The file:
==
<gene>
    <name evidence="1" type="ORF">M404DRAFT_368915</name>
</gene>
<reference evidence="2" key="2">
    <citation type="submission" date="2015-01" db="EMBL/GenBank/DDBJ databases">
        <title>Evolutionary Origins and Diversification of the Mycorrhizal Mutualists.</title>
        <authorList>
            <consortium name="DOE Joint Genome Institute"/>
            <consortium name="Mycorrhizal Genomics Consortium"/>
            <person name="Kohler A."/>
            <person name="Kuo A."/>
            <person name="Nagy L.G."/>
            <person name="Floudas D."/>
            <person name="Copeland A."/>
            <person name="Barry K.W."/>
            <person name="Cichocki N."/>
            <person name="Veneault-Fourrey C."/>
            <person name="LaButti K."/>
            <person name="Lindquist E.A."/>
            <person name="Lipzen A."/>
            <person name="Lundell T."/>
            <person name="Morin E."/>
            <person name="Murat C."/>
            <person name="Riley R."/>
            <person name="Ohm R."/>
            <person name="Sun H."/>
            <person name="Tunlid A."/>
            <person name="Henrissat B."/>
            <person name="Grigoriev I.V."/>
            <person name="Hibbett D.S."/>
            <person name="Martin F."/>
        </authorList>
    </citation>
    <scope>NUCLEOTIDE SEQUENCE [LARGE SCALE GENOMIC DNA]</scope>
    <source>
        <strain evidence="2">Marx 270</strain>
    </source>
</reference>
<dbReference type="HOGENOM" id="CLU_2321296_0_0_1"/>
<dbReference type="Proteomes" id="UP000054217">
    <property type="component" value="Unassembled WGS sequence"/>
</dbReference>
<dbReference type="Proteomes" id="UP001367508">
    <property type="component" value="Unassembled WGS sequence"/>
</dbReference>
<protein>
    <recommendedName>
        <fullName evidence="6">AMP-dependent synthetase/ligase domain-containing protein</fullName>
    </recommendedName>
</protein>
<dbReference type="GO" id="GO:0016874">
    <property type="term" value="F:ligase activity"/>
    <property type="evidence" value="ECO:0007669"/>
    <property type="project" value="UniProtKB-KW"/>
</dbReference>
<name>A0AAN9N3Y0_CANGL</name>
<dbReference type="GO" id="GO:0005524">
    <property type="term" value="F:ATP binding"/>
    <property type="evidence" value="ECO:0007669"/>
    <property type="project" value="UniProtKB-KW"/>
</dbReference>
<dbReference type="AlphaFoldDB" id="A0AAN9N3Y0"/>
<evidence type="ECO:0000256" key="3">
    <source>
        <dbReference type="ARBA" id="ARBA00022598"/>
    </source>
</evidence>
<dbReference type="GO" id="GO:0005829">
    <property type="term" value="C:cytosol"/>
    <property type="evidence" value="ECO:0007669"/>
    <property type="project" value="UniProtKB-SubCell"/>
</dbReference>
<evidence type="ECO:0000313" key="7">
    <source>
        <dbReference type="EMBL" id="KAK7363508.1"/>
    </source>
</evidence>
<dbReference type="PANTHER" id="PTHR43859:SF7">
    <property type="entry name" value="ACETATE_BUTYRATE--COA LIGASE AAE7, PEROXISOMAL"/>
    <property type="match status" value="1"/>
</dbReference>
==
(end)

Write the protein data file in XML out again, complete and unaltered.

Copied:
<gene>
    <name evidence="1" type="ORF">M404DRAFT_368915</name>
</gene>
<reference evidence="2" key="2">
    <citation type="submission" date="2015-01" db="EMBL/GenBank/DDBJ databases">
        <title>Evolutionary Origins and Diversification of the Mycorrhizal Mutualists.</title>
        <authorList>
            <consortium name="DOE Joint Genome Institute"/>
            <consortium name="Mycorrhizal Genomics Consortium"/>
            <person name="Kohler A."/>
            <person name="Kuo A."/>
            <person name="Nagy L.G."/>
            <person name="Floudas D."/>
            <person name="Copeland A."/>
            <person name="Barry K.W."/>
            <person name="Cichocki N."/>
            <person name="Veneault-Fourrey C."/>
            <person name="LaButti K."/>
            <person name="Lindquist E.A."/>
            <person name="Lipzen A."/>
            <person name="Lundell T."/>
            <person name="Morin E."/>
            <person name="Murat C."/>
            <person name="Riley R."/>
            <person name="Ohm R."/>
            <person name="Sun H."/>
            <person name="Tunlid A."/>
            <person name="Henrissat B."/>
            <person name="Grigoriev I.V."/>
            <person name="Hibbett D.S."/>
            <person name="Martin F."/>
        </authorList>
    </citation>
    <scope>NUCLEOTIDE SEQUENCE [LARGE SCALE GENOMIC DNA]</scope>
    <source>
        <strain evidence="2">Marx 270</strain>
    </source>
</reference>
<dbReference type="HOGENOM" id="CLU_2321296_0_0_1"/>
<dbReference type="Proteomes" id="UP000054217">
    <property type="component" value="Unassembled WGS sequence"/>
</dbReference>
<dbReference type="Proteomes" id="UP001367508">
    <property type="component" value="Unassembled WGS sequence"/>
</dbReference>
<protein>
    <recommendedName>
        <fullName evidence="6">AMP-dependent synthetase/ligase domain-containing protein</fullName>
    </recommendedName>
</protein>
<dbReference type="GO" id="GO:0016874">
    <property type="term" value="F:ligase activity"/>
    <property type="evidence" value="ECO:0007669"/>
    <property type="project" value="UniProtKB-KW"/>
</dbReference>
<name>A0AAN9N3Y0_CANGL</name>
<dbReference type="GO" id="GO:0005524">
    <property type="term" value="F:ATP binding"/>
    <property type="evidence" value="ECO:0007669"/>
    <property type="project" value="UniProtKB-KW"/>
</dbReference>
<dbReference type="AlphaFoldDB" id="A0AAN9N3Y0"/>
<evidence type="ECO:0000256" key="3">
    <source>
        <dbReference type="ARBA" id="ARBA00022598"/>
    </source>
</evidence>
<dbReference type="GO" id="GO:0005829">
    <property type="term" value="C:cytosol"/>
    <property type="evidence" value="ECO:0007669"/>
    <property type="project" value="UniProtKB-SubCell"/>
</dbReference>
<evidence type="ECO:0000313" key="7">
    <source>
        <dbReference type="EMBL" id="KAK7363508.1"/>
    </source>
</evidence>
<dbReference type="PANTHER" id="PTHR43859:SF7">
    <property type="entry name" value="ACETATE_BUTYRATE--COA LIGASE AAE7, PEROXISOMAL"/>
    <property type="match status" value="1"/>
</dbReference>